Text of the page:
Sprawling melancholia and metallic anguish collide on Shallov‘s sophomore full-length, Concrete & Glass.
The integration of screamo with elements of post-rock and post-hardcore has spawned quite a few critically-acclaimed acts over the years, including Envy and The Saddest Landscape to name a few. Shallov is yet another band to adopt this emotionally-charged sonic amalgam, and while they do not offer anything drastically different than their contemporaries, these Slovaks earn major props for possessing a tremendous amount of heart and gut-punching songwriting chops.
Following 2014’s No Place for Two, Concrete & Glass shows Shallov returning with improved production and more dynamic songs. This 30-minute excursion into incendiary angst and despair begins with the nearly 10-minute “I”, which weaves back and forth between icy post-rock and propulsive screamo. The instrumentation is fierce and frenetic throughout this track. The guitars unleash high-octane riffs that morph rapidly from concussive post-hardcore chord progressions to more complex, spiraling arrangements. The metallic bass lines converge with frantic drumming to create an equally intense rhythm section, while everything is propelled by throat-searing, distraught vocals in which the pain can be felt with each syllable.
“II and III” make up the meat of the record and provide some of the more potent moments to be found on the release, and in Shallov‘s discography in general. “II” is an atmospheric, melancholic track that refuses to skimp on its serenely melodious nature even during its more “aggressive” moments. The instrumentation crafts intertwining, glacial melodies that cycle between being gossamer thin and atmospherically heavy, but never losing its sense of beautiful fragility. “III” is more of a slow-burning composition as it conjures tension-building clean sections that crescendo into post-hardcore stampedes. Its driving rhythms charge hand-in-hand with tremolo-picked riffs during the song’s more intense moments, but always eventually meld with layers of ethereal sound.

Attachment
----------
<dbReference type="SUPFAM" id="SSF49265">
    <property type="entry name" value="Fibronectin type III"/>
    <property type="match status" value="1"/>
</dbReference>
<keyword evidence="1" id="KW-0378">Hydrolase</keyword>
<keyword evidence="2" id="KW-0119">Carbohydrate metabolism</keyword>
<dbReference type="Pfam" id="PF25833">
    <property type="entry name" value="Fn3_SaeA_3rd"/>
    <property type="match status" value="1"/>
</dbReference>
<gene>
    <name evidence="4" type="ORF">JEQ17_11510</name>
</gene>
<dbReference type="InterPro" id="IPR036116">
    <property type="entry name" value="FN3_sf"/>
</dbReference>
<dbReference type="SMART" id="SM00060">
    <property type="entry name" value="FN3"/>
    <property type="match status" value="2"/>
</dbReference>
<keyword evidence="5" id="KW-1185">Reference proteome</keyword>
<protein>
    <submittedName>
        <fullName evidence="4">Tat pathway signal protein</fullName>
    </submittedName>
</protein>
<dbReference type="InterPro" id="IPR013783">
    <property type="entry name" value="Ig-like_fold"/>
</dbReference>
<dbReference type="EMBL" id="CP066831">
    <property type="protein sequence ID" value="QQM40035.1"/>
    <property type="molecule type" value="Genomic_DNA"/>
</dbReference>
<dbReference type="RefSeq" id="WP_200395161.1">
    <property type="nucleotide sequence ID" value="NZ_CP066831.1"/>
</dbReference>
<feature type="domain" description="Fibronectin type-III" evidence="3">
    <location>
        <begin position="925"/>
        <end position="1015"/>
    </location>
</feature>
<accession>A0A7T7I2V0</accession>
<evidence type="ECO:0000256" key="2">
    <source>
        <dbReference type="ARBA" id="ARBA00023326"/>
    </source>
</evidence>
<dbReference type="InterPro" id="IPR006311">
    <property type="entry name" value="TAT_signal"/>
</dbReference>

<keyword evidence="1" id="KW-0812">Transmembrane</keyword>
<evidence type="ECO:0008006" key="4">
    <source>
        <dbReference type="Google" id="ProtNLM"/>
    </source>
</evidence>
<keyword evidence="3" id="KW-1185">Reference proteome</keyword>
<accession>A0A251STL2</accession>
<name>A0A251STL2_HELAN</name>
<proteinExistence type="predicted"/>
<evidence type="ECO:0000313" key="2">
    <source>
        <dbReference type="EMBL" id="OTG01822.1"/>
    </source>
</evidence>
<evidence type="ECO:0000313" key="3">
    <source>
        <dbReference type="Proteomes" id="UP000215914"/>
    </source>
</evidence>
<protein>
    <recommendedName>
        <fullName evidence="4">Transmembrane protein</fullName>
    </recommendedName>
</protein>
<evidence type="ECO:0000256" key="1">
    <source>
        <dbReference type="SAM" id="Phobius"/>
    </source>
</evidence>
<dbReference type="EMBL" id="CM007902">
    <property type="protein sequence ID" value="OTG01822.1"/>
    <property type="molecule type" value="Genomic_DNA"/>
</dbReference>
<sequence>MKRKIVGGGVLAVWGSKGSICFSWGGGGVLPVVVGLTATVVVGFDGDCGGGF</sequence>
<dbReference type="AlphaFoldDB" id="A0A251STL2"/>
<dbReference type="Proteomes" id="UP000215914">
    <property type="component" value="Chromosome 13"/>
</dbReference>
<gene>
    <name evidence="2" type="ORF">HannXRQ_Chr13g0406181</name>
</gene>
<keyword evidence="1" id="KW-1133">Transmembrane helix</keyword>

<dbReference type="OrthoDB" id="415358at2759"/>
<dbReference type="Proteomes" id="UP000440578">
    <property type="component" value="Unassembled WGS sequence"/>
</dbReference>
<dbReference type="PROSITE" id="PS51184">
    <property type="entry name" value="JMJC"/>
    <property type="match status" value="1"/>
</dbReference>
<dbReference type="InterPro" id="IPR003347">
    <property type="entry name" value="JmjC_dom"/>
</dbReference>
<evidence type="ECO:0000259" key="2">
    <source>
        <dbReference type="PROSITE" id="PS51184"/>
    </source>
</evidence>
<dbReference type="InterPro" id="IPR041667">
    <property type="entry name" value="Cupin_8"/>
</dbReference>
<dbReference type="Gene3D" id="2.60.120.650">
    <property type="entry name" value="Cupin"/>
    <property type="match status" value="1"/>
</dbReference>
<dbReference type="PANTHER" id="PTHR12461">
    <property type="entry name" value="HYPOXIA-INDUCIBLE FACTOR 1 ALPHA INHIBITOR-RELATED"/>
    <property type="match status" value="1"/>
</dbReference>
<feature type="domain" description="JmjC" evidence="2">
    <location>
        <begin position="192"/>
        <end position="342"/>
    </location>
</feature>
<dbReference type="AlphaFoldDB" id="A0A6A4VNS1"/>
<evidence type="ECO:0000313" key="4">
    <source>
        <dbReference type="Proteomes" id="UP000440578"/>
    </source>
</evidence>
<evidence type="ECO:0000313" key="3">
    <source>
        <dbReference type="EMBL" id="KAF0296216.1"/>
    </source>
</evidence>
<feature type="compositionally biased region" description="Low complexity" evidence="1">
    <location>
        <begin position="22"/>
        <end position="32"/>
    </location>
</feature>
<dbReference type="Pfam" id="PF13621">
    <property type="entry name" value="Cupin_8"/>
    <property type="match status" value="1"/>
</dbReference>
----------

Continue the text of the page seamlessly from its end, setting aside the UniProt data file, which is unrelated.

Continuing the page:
“IV” concludes Concrete & Glass on a high and heavy note. Despite its occasional clean breaks and slow-building, melodic sections, “IV” is consistently sonically and emotionally heavy throughout. The seven-minute stormer rushes out of the gate pummeling the listener with furious, yet somber chords and concussive drum work that briefly detours into calm, post-rock territory before launching into full-speed screamo yet again. This tear-soaked rampage continues to push forward without yield, gradually accumulating layers of airy ambiance as it progresses, steadily building to a climax of epic and sorrowful proportions.
Shallov’s take on the screamo-meets-post-rock style is not a new one by any means, but that will not stop listeners from being totally enveloped in its compelling songwriting and authentic passion.
Release Date: February 10, 2017
Favorite Tracks: “I” and “III”
For Fans Of: Envy, The Saddest Landscape and City of Caterpillar